10 And I said unto him: Believest thou the scriptures? And he said, Yea.
11 And I said unto him: Then ye do not understand them; for they truly testify of Christ. Behold, I say unto you that none of the prophets have written, nor prophesied, save they have spoken concerning this Christ.
12 And this is not all–it has been made manifest unto me, for I have heard and seen; and it also has been made manifest unto me by the power of the Holy Ghost; wherefore, I know if there should be no atonement made all mankind must be lost.
When facing a persuasive man who directly challenged his faith, Jacob first appealed to the scriptures. His antagonist, Sherem, accepted those prophetic teachings as the word of God, but he failed to see the prophecies of a Messiah which were contained in them. After affirming that the scriptures testify of Christ, Jacob shared his own personal testimony. “This is not all,” he said. “It has been manifest unto me by the power of the Holy Ghost; wherefore, I know if there should be no atonement made all mankind must be lost.”
Jacob’s father, Lehi, had taught his sons that we are all “in a lost and in a fallen state” and would be forever without a Redeemer (1 Nephi 10:6). Lehi also testified that none of us “can dwell in the presence of God, save it be through the merits, and mercy, and grace of the Holy Messiah” (2 Nephi 2:8). To Jacob’s credit, he internalized this principle and learned for himself, by the power of the Holy Ghost, that it was true. This was the heart of his conviction and was the reason that, as he tells us earlier in the chapter, he “could not be shaken” (Jacob 7:5).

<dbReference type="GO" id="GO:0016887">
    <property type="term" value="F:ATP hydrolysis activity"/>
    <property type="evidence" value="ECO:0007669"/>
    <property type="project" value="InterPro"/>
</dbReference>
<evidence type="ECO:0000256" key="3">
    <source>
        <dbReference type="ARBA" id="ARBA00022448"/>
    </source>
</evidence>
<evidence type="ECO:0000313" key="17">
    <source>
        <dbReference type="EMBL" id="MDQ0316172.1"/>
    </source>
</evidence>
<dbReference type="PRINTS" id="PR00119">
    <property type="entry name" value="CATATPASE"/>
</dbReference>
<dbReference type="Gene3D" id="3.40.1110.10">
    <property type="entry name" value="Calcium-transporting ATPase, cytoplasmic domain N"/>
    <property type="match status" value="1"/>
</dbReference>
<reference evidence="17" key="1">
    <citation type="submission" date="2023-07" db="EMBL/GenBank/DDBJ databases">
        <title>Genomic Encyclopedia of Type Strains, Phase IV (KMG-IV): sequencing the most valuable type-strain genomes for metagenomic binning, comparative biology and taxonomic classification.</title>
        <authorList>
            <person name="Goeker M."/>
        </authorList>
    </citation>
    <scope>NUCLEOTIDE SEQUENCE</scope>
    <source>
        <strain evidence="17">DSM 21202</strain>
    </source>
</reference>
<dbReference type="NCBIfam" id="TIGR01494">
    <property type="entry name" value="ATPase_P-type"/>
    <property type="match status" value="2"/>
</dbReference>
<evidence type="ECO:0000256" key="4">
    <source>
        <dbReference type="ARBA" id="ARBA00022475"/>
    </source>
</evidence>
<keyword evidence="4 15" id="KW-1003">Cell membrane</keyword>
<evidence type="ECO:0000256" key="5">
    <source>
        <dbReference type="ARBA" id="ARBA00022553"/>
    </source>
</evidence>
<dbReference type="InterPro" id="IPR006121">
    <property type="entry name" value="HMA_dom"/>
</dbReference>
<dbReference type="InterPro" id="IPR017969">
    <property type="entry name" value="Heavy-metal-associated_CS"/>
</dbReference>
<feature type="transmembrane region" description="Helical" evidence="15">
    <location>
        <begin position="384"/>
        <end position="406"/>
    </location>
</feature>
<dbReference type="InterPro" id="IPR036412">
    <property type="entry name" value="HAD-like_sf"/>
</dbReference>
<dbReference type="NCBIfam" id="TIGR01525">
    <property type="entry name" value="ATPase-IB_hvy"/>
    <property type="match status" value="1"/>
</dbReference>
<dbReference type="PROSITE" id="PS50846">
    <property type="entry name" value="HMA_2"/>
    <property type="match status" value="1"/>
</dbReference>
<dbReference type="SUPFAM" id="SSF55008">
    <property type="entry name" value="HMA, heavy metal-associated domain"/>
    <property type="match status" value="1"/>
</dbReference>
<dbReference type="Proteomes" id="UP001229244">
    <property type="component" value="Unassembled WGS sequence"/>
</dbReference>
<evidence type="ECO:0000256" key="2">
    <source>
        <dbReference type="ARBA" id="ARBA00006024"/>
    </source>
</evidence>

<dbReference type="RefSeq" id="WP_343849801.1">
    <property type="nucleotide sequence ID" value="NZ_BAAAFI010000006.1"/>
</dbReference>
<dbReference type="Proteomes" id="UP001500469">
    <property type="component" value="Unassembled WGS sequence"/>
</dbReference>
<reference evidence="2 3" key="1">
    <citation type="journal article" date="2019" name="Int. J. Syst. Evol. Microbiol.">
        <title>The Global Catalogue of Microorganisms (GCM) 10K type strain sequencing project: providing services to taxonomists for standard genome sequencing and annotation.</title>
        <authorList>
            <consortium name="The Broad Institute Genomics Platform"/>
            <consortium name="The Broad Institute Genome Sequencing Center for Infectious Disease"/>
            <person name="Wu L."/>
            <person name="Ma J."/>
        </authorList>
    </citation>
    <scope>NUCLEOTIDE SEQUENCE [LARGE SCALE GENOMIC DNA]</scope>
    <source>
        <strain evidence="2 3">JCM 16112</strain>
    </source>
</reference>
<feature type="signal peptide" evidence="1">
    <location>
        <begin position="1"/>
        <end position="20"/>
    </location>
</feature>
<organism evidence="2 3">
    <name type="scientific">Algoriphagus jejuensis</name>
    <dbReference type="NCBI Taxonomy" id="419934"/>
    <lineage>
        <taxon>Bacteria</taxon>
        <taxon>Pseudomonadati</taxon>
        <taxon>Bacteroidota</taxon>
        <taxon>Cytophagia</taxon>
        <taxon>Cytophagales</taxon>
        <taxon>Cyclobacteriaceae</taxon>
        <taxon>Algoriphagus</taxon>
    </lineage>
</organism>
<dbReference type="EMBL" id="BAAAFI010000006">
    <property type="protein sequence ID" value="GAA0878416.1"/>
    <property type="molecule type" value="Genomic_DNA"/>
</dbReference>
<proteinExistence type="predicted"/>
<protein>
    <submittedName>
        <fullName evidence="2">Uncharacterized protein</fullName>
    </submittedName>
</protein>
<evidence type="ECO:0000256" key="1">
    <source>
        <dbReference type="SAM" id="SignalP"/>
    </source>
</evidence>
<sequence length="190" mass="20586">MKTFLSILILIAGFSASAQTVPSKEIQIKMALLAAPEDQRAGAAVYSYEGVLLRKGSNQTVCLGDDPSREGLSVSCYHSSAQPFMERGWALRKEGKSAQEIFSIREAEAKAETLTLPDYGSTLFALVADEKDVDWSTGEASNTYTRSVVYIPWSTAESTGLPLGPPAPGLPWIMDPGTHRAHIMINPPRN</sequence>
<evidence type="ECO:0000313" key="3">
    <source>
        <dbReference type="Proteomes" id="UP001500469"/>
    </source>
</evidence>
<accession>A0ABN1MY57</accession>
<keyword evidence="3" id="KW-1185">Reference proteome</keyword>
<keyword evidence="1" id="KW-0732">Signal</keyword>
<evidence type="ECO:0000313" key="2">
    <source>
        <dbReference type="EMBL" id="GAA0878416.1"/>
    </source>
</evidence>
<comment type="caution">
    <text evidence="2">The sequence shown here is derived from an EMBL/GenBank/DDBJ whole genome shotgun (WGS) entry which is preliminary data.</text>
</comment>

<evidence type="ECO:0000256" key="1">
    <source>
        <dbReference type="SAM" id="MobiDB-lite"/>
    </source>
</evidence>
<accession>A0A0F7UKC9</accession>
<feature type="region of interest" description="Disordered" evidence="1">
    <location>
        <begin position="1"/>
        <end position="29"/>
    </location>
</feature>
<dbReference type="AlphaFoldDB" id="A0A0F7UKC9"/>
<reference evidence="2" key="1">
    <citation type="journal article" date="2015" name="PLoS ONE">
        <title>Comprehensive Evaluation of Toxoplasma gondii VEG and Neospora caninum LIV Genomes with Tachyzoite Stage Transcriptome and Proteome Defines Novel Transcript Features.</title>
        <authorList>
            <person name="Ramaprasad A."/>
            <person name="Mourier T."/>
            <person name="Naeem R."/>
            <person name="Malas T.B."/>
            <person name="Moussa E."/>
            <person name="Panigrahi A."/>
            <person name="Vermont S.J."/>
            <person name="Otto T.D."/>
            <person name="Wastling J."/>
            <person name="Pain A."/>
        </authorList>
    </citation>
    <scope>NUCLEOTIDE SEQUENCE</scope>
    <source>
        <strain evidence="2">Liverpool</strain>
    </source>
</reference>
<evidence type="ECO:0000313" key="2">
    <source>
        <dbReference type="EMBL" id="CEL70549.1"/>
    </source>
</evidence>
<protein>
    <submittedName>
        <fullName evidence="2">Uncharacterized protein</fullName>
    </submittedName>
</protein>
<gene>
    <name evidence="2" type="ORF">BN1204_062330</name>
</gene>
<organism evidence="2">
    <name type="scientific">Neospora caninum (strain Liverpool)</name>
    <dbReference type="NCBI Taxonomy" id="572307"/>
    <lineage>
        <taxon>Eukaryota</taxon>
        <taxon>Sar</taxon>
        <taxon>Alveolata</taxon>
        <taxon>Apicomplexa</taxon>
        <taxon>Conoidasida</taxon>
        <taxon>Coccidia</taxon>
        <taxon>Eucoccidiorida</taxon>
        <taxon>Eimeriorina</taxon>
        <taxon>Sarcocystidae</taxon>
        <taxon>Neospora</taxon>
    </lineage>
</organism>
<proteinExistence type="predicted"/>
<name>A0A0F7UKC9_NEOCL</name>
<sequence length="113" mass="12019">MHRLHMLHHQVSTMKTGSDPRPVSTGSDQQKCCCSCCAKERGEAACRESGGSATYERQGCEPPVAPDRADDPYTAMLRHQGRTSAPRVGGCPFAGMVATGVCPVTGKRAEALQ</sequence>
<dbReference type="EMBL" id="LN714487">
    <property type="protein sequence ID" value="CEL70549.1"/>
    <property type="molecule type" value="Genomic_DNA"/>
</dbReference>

President Joseph Fielding Smith taught that testimony is “a convincing knowledge given by revelation to [a person] who humbly seeks the truth.” He said, “Its convincing power is so great that there can be no doubt left in the mind when the Spirit has spoken. It is the only way that a person can truly know that Jesus is the Christ and that his gospel is true” (Answers to Gospel Questions, comp. Joseph Fielding Smith Jr., 5 vols. (1957–66), 3:31, quoted by President Henry B. Eyring in “A Living Testimony,” General Conference, April 2011).
Today, I will remember the importance of my personal testimony. I will be grateful for the words of prophets which have blessed my life and for the people who have taught me the gospel. But, like Jacob, I will remember that the bedrock of my faith is my own individual experiences with the Spirit of the Lord and the principles I have learned firsthand, by direct revelation from God.